Safran invests in Prodways to advance 3D printing for aircraft and defense

As reported earlier in March, Prodways’ parent company Groupe Gorgé (EPA:GOE) intends to list their 3D printing division, the Prodways Group via an initial public offering (IPO).

Now Safran Corporate Ventures has announced they are taking a stake in Prodways. In a statement Safran explains that together with Fimalac and BNPP they have,

Subscribed convertible bonds prior to the stock market listing of Prodways Group on Euronext Paris. These three investors, as well as Bpifrance and Financière Arbevel, have also pledged to subscribe to Prodways’ capital increase.

Hélène de Cointet, co-head of Safran Corporate Ventures, will join the Prodways Group Board of Directors.

Prodways ProMaker L5000. Photo by Michael Petch.
Prodways ProMaker L5000. Photo by Michael Petch.

Further validation for additive manufacturing technology

Safran through their joint venture with GE, CFM International, has already helped advance additive manufacturing. However, while CFM International are the suppliers of the 3D printed fuel nozzles for the LEAP engine series, GE has continued to expand its position in the 3D printing industry. Most notably through vertical integration in the supply chain and evident in the U.S. company’s acquisition of OEM’s Concept Laser and Arcam.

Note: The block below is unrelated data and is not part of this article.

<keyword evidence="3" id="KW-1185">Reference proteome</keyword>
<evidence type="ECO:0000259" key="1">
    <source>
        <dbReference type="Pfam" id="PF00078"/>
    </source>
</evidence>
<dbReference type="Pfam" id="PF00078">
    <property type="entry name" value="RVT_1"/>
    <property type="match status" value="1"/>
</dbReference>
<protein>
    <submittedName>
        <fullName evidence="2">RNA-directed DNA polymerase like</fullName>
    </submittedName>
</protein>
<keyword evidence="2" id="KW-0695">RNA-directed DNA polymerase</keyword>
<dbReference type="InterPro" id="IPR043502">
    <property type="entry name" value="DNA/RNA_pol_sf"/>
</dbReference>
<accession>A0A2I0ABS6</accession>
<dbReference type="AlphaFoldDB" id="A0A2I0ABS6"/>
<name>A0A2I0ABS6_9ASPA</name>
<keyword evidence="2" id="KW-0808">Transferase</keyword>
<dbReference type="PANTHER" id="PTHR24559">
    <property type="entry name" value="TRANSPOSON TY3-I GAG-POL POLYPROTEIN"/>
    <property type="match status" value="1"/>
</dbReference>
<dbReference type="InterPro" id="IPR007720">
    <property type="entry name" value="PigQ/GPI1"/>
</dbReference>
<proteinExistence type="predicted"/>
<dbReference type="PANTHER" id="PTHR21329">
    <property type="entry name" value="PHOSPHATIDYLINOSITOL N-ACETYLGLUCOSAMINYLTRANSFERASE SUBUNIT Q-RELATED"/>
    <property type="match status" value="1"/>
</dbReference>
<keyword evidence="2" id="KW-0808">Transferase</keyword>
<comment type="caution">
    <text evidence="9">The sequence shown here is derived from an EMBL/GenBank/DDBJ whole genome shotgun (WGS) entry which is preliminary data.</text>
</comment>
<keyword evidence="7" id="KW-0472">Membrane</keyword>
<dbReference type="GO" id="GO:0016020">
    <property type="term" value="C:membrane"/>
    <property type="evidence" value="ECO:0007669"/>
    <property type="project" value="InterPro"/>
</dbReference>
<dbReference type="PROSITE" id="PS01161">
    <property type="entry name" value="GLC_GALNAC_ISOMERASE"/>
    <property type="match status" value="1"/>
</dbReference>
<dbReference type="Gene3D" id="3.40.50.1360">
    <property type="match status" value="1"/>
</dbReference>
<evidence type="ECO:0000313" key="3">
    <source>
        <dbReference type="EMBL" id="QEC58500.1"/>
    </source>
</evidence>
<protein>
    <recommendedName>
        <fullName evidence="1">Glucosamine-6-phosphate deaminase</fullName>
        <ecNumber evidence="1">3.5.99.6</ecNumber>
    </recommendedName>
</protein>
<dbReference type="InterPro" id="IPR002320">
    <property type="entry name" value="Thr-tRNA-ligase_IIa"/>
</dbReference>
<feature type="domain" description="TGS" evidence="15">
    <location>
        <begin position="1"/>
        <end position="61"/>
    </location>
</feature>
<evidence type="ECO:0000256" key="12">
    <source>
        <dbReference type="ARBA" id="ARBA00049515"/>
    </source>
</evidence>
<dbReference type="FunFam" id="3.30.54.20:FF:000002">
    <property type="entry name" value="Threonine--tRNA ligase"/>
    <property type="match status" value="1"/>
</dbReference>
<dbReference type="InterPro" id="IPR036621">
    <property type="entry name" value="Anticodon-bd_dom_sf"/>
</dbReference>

In the case of Arcam, GE also deepened value chain integration by acquiring Arcam subsidiary, AP&C – a major supplier of spherical metal powder for additive manufacturing.

Hypersonic flight applications

The advanced manufacturing capabilities of Prodways are likely to find application in numerous Safran projects. For example, Safran has close links with companies developing hypersonic flight projects including the UK based Reaction Engines Ltd., who are working on the the SABRE engine and SKYLON plane that features a 3D printed injector.

Metal additive manufacturing is not the only application, as Safran Executive Vice President, R&T and Innovation, explains, “Safran is already at the cutting edge of this field, and uses 3D printing technology to make parts and subassemblies for its engines, as well as aircraft and defense equipment.”

Prodways subsidiary of Groupe Gorgé Image via: Prodways on Twitter
Prodways subsidiary of Groupe Gorgé Image via: Prodways on Twitter

3D printing ceramics

The partnership between Prodways and Safran will, develop, “printable materials and assembly processes.” The materials include, “high-temperature polymer powders for composites” and, “materials with inorganic compounds, such as ceramics.”

As researchers at HRL Laboratories have demonstrated, 3D printed ceramics using silicon carbide powder can be manufactured with fine details that can withstand temperatures over 2,500°F (1,400° C) are possible.

3D printed ceramics tested under a torch
HRL Laboratories demonstrate the capabilities of the 3D Printed part. Photo via HRL.

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Featured image shows a Safran jet engine.